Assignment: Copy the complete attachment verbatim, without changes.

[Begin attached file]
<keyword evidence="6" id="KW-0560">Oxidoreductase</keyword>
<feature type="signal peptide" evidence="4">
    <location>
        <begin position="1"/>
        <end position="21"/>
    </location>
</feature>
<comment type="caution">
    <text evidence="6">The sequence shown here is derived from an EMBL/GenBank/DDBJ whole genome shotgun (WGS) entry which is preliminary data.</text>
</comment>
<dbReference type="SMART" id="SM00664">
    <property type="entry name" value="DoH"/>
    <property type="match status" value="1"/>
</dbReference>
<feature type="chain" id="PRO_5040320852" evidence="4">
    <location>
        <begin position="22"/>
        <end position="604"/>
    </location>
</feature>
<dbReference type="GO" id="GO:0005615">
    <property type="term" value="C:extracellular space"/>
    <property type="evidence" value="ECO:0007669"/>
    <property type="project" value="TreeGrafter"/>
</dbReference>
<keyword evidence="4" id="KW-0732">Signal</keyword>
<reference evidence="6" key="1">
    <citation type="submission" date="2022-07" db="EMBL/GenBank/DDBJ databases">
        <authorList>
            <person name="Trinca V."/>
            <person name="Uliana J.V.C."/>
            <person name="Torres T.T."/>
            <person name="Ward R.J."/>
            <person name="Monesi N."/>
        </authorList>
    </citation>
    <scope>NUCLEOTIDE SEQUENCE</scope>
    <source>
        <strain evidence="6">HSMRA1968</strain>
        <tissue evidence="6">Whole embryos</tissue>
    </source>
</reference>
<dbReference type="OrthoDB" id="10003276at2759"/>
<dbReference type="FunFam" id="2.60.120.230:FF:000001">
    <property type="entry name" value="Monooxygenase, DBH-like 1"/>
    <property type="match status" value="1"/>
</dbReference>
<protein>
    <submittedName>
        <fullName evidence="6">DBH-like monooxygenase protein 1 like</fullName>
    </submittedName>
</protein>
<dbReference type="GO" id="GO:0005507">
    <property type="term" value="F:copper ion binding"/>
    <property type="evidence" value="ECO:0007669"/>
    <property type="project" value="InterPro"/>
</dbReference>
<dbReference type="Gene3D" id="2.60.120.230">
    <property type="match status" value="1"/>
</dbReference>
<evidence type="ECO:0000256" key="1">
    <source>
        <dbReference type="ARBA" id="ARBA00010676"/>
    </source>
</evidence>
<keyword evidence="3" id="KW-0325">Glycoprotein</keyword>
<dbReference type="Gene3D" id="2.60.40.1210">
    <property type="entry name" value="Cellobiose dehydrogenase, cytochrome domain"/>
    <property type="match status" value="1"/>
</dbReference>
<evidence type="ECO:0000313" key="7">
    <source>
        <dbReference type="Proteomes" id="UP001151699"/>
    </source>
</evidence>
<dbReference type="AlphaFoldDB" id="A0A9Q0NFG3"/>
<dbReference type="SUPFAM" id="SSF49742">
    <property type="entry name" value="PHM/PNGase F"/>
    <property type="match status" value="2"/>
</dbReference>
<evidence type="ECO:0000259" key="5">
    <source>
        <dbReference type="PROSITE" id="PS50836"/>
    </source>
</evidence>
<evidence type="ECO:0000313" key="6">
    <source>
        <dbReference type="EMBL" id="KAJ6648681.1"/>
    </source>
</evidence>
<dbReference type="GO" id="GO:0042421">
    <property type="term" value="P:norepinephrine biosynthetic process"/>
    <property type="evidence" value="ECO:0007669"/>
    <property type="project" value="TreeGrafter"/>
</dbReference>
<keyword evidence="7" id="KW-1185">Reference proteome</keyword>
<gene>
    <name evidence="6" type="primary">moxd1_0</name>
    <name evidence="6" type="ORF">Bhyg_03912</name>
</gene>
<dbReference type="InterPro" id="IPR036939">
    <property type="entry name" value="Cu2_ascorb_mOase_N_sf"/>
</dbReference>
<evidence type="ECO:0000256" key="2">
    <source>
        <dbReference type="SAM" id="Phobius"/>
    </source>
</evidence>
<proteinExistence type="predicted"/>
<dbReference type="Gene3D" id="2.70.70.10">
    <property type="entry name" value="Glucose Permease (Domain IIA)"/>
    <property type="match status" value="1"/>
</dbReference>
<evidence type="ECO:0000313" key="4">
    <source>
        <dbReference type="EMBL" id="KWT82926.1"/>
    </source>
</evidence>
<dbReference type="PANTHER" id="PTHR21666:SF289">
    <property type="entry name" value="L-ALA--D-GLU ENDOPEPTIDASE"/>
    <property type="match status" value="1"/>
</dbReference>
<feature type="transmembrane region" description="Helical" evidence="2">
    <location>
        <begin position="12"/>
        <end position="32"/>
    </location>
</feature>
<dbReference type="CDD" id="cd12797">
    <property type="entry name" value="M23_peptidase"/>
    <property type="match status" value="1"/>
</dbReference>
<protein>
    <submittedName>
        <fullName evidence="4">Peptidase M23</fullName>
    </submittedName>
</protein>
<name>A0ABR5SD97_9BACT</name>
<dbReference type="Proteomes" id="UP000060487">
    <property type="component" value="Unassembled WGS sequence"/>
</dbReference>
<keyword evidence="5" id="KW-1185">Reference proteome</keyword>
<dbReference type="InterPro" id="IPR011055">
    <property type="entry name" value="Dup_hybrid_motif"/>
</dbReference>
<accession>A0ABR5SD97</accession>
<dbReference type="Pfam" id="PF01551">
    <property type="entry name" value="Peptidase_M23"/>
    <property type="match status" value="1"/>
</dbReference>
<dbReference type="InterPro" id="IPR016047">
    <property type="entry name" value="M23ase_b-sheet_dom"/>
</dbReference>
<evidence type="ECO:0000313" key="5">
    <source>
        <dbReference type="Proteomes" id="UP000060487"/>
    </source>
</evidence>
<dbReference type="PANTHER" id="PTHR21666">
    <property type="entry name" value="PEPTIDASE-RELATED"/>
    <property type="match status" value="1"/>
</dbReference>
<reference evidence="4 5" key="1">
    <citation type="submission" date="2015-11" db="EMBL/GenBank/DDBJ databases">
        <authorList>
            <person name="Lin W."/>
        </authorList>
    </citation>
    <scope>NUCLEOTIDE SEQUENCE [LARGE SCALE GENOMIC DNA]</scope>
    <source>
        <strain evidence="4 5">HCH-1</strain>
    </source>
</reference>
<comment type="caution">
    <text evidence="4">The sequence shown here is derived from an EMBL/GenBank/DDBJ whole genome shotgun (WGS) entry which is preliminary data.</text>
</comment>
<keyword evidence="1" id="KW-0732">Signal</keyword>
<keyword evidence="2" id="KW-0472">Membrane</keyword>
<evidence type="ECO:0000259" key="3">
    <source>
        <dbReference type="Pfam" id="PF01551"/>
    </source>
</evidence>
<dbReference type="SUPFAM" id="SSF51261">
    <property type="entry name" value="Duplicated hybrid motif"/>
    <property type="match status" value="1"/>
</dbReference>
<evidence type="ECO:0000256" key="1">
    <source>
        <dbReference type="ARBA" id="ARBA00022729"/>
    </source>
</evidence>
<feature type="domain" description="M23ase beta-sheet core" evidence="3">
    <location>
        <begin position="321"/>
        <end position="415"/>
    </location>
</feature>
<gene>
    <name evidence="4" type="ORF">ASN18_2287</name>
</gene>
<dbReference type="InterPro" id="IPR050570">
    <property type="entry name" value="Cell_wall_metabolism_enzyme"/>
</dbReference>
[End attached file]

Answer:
<keyword evidence="6" id="KW-0560">Oxidoreductase</keyword>
<feature type="signal peptide" evidence="4">
    <location>
        <begin position="1"/>
        <end position="21"/>
    </location>
</feature>
<comment type="caution">
    <text evidence="6">The sequence shown here is derived from an EMBL/GenBank/DDBJ whole genome shotgun (WGS) entry which is preliminary data.</text>
</comment>
<dbReference type="SMART" id="SM00664">
    <property type="entry name" value="DoH"/>
    <property type="match status" value="1"/>
</dbReference>
<feature type="chain" id="PRO_5040320852" evidence="4">
    <location>
        <begin position="22"/>
        <end position="604"/>
    </location>
</feature>
<dbReference type="GO" id="GO:0005615">
    <property type="term" value="C:extracellular space"/>
    <property type="evidence" value="ECO:0007669"/>
    <property type="project" value="TreeGrafter"/>
</dbReference>
<keyword evidence="4" id="KW-0732">Signal</keyword>
<reference evidence="6" key="1">
    <citation type="submission" date="2022-07" db="EMBL/GenBank/DDBJ databases">
        <authorList>
            <person name="Trinca V."/>
            <person name="Uliana J.V.C."/>
            <person name="Torres T.T."/>
            <person name="Ward R.J."/>
            <person name="Monesi N."/>
        </authorList>
    </citation>
    <scope>NUCLEOTIDE SEQUENCE</scope>
    <source>
        <strain evidence="6">HSMRA1968</strain>
        <tissue evidence="6">Whole embryos</tissue>
    </source>
</reference>
<dbReference type="OrthoDB" id="10003276at2759"/>
<dbReference type="FunFam" id="2.60.120.230:FF:000001">
    <property type="entry name" value="Monooxygenase, DBH-like 1"/>
    <property type="match status" value="1"/>
</dbReference>
<protein>
    <submittedName>
        <fullName evidence="6">DBH-like monooxygenase protein 1 like</fullName>
    </submittedName>
</protein>
<dbReference type="GO" id="GO:0005507">
    <property type="term" value="F:copper ion binding"/>
    <property type="evidence" value="ECO:0007669"/>
    <property type="project" value="InterPro"/>
</dbReference>
<dbReference type="Gene3D" id="2.60.120.230">
    <property type="match status" value="1"/>
</dbReference>
<evidence type="ECO:0000256" key="1">
    <source>
        <dbReference type="ARBA" id="ARBA00010676"/>
    </source>
</evidence>
<keyword evidence="3" id="KW-0325">Glycoprotein</keyword>
<dbReference type="Gene3D" id="2.60.40.1210">
    <property type="entry name" value="Cellobiose dehydrogenase, cytochrome domain"/>
    <property type="match status" value="1"/>
</dbReference>
<evidence type="ECO:0000313" key="7">
    <source>
        <dbReference type="Proteomes" id="UP001151699"/>
    </source>
</evidence>
<dbReference type="AlphaFoldDB" id="A0A9Q0NFG3"/>
<dbReference type="SUPFAM" id="SSF49742">
    <property type="entry name" value="PHM/PNGase F"/>
    <property type="match status" value="2"/>
</dbReference>
<evidence type="ECO:0000259" key="5">
    <source>
        <dbReference type="PROSITE" id="PS50836"/>
    </source>
</evidence>
<evidence type="ECO:0000313" key="6">
    <source>
        <dbReference type="EMBL" id="KAJ6648681.1"/>
    </source>
</evidence>
<dbReference type="GO" id="GO:0042421">
    <property type="term" value="P:norepinephrine biosynthetic process"/>
    <property type="evidence" value="ECO:0007669"/>
    <property type="project" value="TreeGrafter"/>
</dbReference>
<keyword evidence="7" id="KW-1185">Reference proteome</keyword>
<gene>
    <name evidence="6" type="primary">moxd1_0</name>
    <name evidence="6" type="ORF">Bhyg_03912</name>
</gene>
<dbReference type="InterPro" id="IPR036939">
    <property type="entry name" value="Cu2_ascorb_mOase_N_sf"/>
</dbReference>
<evidence type="ECO:0000256" key="2">
    <source>
        <dbReference type="SAM" id="Phobius"/>
    </source>
</evidence>
<proteinExistence type="predicted"/>
<dbReference type="Gene3D" id="2.70.70.10">
    <property type="entry name" value="Glucose Permease (Domain IIA)"/>
    <property type="match status" value="1"/>
</dbReference>
<evidence type="ECO:0000313" key="4">
    <source>
        <dbReference type="EMBL" id="KWT82926.1"/>
    </source>
</evidence>
<dbReference type="PANTHER" id="PTHR21666:SF289">
    <property type="entry name" value="L-ALA--D-GLU ENDOPEPTIDASE"/>
    <property type="match status" value="1"/>
</dbReference>
<feature type="transmembrane region" description="Helical" evidence="2">
    <location>
        <begin position="12"/>
        <end position="32"/>
    </location>
</feature>
<dbReference type="CDD" id="cd12797">
    <property type="entry name" value="M23_peptidase"/>
    <property type="match status" value="1"/>
</dbReference>
<protein>
    <submittedName>
        <fullName evidence="4">Peptidase M23</fullName>
    </submittedName>
</protein>
<name>A0ABR5SD97_9BACT</name>
<dbReference type="Proteomes" id="UP000060487">
    <property type="component" value="Unassembled WGS sequence"/>
</dbReference>
<keyword evidence="5" id="KW-1185">Reference proteome</keyword>
<dbReference type="InterPro" id="IPR011055">
    <property type="entry name" value="Dup_hybrid_motif"/>
</dbReference>
<accession>A0ABR5SD97</accession>
<dbReference type="Pfam" id="PF01551">
    <property type="entry name" value="Peptidase_M23"/>
    <property type="match status" value="1"/>
</dbReference>
<dbReference type="InterPro" id="IPR016047">
    <property type="entry name" value="M23ase_b-sheet_dom"/>
</dbReference>
<evidence type="ECO:0000313" key="5">
    <source>
        <dbReference type="Proteomes" id="UP000060487"/>
    </source>
</evidence>
<dbReference type="PANTHER" id="PTHR21666">
    <property type="entry name" value="PEPTIDASE-RELATED"/>
    <property type="match status" value="1"/>
</dbReference>
<reference evidence="4 5" key="1">
    <citation type="submission" date="2015-11" db="EMBL/GenBank/DDBJ databases">
        <authorList>
            <person name="Lin W."/>
        </authorList>
    </citation>
    <scope>NUCLEOTIDE SEQUENCE [LARGE SCALE GENOMIC DNA]</scope>
    <source>
        <strain evidence="4 5">HCH-1</strain>
    </source>
</reference>
<comment type="caution">
    <text evidence="4">The sequence shown here is derived from an EMBL/GenBank/DDBJ whole genome shotgun (WGS) entry which is preliminary data.</text>
</comment>
<keyword evidence="1" id="KW-0732">Signal</keyword>
<keyword evidence="2" id="KW-0472">Membrane</keyword>
<evidence type="ECO:0000259" key="3">
    <source>
        <dbReference type="Pfam" id="PF01551"/>
    </source>
</evidence>
<dbReference type="SUPFAM" id="SSF51261">
    <property type="entry name" value="Duplicated hybrid motif"/>
    <property type="match status" value="1"/>
</dbReference>
<evidence type="ECO:0000256" key="1">
    <source>
        <dbReference type="ARBA" id="ARBA00022729"/>
    </source>
</evidence>
<feature type="domain" description="M23ase beta-sheet core" evidence="3">
    <location>
        <begin position="321"/>
        <end position="415"/>
    </location>
</feature>
<gene>
    <name evidence="4" type="ORF">ASN18_2287</name>
</gene>
<dbReference type="InterPro" id="IPR050570">
    <property type="entry name" value="Cell_wall_metabolism_enzyme"/>
</dbReference>